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Author Topic: Took the Leap!  (Read 229 times)

Offline Merrittk54

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Took the Leap!
« on: August 24, 2018, 11:45:44 am »
I've jumped right in and purchased the 1/350 USS Enterprise Refit Kit.  Very excited.  I bought it mainly for a winter project but I may get started sooner than that.  After watching a number of videos, most notably the ones by Boyd, I felt that there is enough information and help available to be successful with the kit.

I do have a couple easy-peasy questions:

1.  The aztekking decals that are available for purchase;  if those are used and a very good job is done with them, do they stack up nicely against the airbrushed aztekking?  I'm pretty good with decals but have never airbrushed.  Willing to lean however.

2.  When someone mentions "Raytheon" lighting, what do they mean?  I only know about Raytheon Aerospace.

Sure to have more questions as I go, thanks.

Merrittk54 

Offline Decoman

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Re: Took the Leap!
« Reply #1 on: August 24, 2018, 02:47:05 pm »
I wouldn't bother using the Enterprise Refit model as practice for airbrush. That is not to say it has to take a long time to learn to use an airbush, I eh sort of learned it really quickly, focusing on practicing at first.

Presumably, the issues you will run into using an airbrush at the beginning is:

0) Learn to clean your airbrush and to keep it clean, or it will be unfun.
1) "Orange skin" result. A pebbly surface, because of either overspray, or paint drying prematurely when spraying, or perhaps airbrushing on too many layers of paint. You can try sanding gently the dried paint, to knock down an uneven painted surface, but best to get it right the first time.
2) Ending up bending the needle (have a spare one ready)
3) Having inadequate venting for doing airbrushing in the first place
4) Ending up using masking tape but having too strong adhesive, resulting in chipping the airbrushed paint (reduce strength of adhesive first)
« Last Edit: August 24, 2018, 02:54:47 pm by Decoman »

Offline Decoman

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Re: Took the Leap!
« Reply #2 on: August 24, 2018, 02:51:43 pm »
I would start using an airbrush if I were you, but you would have to take the time to practice, and try put your magnum opus on hold until you know what you are doing.

Acrylic paint is presumably much less toxic than enamel paint.

I personally am fond of using putty and sanding seams flush. If adding lighting, you risk having light bleed through the model, which would make it look very bad, so you would have to arrange for some kind of light blocking solution, to avoid LED lights being seen through the white plastic, when the LED light is only supposed to be seen through the clear parts.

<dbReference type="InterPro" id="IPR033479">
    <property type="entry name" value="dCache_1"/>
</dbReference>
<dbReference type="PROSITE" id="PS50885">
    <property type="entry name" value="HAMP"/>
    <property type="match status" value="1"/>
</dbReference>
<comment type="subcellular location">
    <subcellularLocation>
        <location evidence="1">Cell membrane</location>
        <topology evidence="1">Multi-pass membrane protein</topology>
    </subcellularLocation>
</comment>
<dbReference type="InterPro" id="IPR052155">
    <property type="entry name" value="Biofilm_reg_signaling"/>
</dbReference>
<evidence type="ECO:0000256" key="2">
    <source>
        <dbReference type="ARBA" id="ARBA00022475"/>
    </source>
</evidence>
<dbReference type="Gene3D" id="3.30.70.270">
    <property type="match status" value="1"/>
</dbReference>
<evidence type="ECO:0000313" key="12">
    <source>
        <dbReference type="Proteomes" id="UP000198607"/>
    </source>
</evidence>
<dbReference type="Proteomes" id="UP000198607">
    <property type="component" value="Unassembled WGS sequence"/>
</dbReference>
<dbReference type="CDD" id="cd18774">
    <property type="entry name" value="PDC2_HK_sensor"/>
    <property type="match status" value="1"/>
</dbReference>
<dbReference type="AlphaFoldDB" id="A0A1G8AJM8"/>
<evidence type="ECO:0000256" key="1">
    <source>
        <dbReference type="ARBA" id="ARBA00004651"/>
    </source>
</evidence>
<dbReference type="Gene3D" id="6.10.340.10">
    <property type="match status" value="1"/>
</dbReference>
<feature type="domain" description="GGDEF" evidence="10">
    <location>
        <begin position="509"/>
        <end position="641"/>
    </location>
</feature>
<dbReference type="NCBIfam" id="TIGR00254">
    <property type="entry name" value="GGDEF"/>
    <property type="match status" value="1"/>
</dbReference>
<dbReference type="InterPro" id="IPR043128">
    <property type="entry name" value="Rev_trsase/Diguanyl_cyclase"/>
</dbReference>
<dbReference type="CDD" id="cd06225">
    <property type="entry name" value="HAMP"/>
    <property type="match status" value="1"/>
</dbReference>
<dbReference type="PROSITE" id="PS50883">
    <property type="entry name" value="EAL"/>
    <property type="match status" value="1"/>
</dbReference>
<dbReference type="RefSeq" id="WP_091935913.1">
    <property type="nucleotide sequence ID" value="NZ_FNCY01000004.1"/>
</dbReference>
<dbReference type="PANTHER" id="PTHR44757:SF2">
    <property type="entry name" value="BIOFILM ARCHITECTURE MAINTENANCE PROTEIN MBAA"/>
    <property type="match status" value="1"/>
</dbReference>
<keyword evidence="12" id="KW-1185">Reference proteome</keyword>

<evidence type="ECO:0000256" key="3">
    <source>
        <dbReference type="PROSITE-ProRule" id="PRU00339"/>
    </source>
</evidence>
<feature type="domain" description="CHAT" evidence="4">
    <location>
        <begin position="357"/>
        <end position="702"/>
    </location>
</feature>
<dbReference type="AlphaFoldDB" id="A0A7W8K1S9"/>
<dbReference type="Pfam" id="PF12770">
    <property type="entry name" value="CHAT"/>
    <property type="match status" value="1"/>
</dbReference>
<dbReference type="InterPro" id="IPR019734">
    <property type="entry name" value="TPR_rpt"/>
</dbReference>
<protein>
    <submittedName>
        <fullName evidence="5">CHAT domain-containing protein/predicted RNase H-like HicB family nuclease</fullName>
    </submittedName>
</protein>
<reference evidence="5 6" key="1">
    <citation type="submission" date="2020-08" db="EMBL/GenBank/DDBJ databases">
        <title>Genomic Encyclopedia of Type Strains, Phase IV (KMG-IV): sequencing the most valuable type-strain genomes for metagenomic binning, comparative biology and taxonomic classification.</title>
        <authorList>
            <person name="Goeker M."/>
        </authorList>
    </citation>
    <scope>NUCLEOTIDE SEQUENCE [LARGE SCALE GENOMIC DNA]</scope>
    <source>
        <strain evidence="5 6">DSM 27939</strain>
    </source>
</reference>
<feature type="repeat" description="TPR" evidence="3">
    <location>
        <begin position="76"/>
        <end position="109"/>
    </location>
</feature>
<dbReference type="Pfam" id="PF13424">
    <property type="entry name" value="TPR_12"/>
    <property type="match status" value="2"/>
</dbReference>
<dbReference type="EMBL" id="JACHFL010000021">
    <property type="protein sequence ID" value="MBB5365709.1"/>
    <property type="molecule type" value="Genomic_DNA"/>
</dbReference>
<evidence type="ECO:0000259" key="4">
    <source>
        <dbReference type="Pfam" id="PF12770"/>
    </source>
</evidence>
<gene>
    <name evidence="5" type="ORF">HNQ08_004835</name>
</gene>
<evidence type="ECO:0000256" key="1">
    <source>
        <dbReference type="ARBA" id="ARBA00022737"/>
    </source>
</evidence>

« Last Edit: August 24, 2018, 02:53:33 pm by Decoman »

Offline Guns Akimbo

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Re: Took the Leap!
« Reply #3 on: August 24, 2018, 03:29:36 pm »
The best way I've learned basic airbrushing skills is to practice using distilled water on a flattened brown paper bag. Your airbrush won't require cleaning after every use, and when the paper bag dries out it can be used again.

This is great way to master spraying fundamental patterns such as lines, dots, circles, etc. without using up expensive paints and thinners.

Offline Merrittk54

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Re: Took the Leap!
« Reply #4 on: August 24, 2018, 08:05:00 pm »
Thanks for the replies, Decoman & Guns Akimbo!  So, no joy on the decals, eh?  I take from your responses that a well-done decal job is no match for airbrushed finish.  Great suggestions.  I'm quite a ways from that point in the build so I have time to consider it.  Willing to have a go at it.

I'm still curious just how a decal job looks on this model.  Has anyone got pics they are willing to share?

Merrittk54


Offline Spencer

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Re: Took the Leap!
« Reply #5 on: August 26, 2018, 10:37:31 pm »
The best way I've learned basic airbrushing skills is to practice using distilled water on a flattened brown paper bag. Your airbrush won't require cleaning after every use, and when the paper bag dries out it can be used again.

This is great way to master spraying fundamental patterns such as lines, dots, circles, etc. without using up expensive paints and thinners.

^^ This. I did something similar to learn airbrushing basics. It's a skill that's easier to learn than you think and you'll wonder why you
didn't do it sooner ...

I believe these are some pics of the aztek decals applied.
http://www.modelermagic.com/?p=27487

I've not attempted the 1:350 Refit myself, and you should definitely practice on something smaller and/or simpler, maybe the 1:537 Refit or Reliant kits.

Raytheon lighting is when you intentionally let light shine through the plastic and let it "light up" spots on the model. Example here.
https://jazzmansenterpriserefit1.wordpress.com/2015/09/14/lets-talk-raytheon/

It's hard to get it right, but it deals with some of the spotlights on the Refit that are impossible to actually have at this scale.


Spencer

Offline Merrittk54

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Re: Took the Leap!
« Reply #6 on: August 28, 2018, 09:04:56 am »
Thank you, Spencer.  That clears up a lot of confusion! ;)

 




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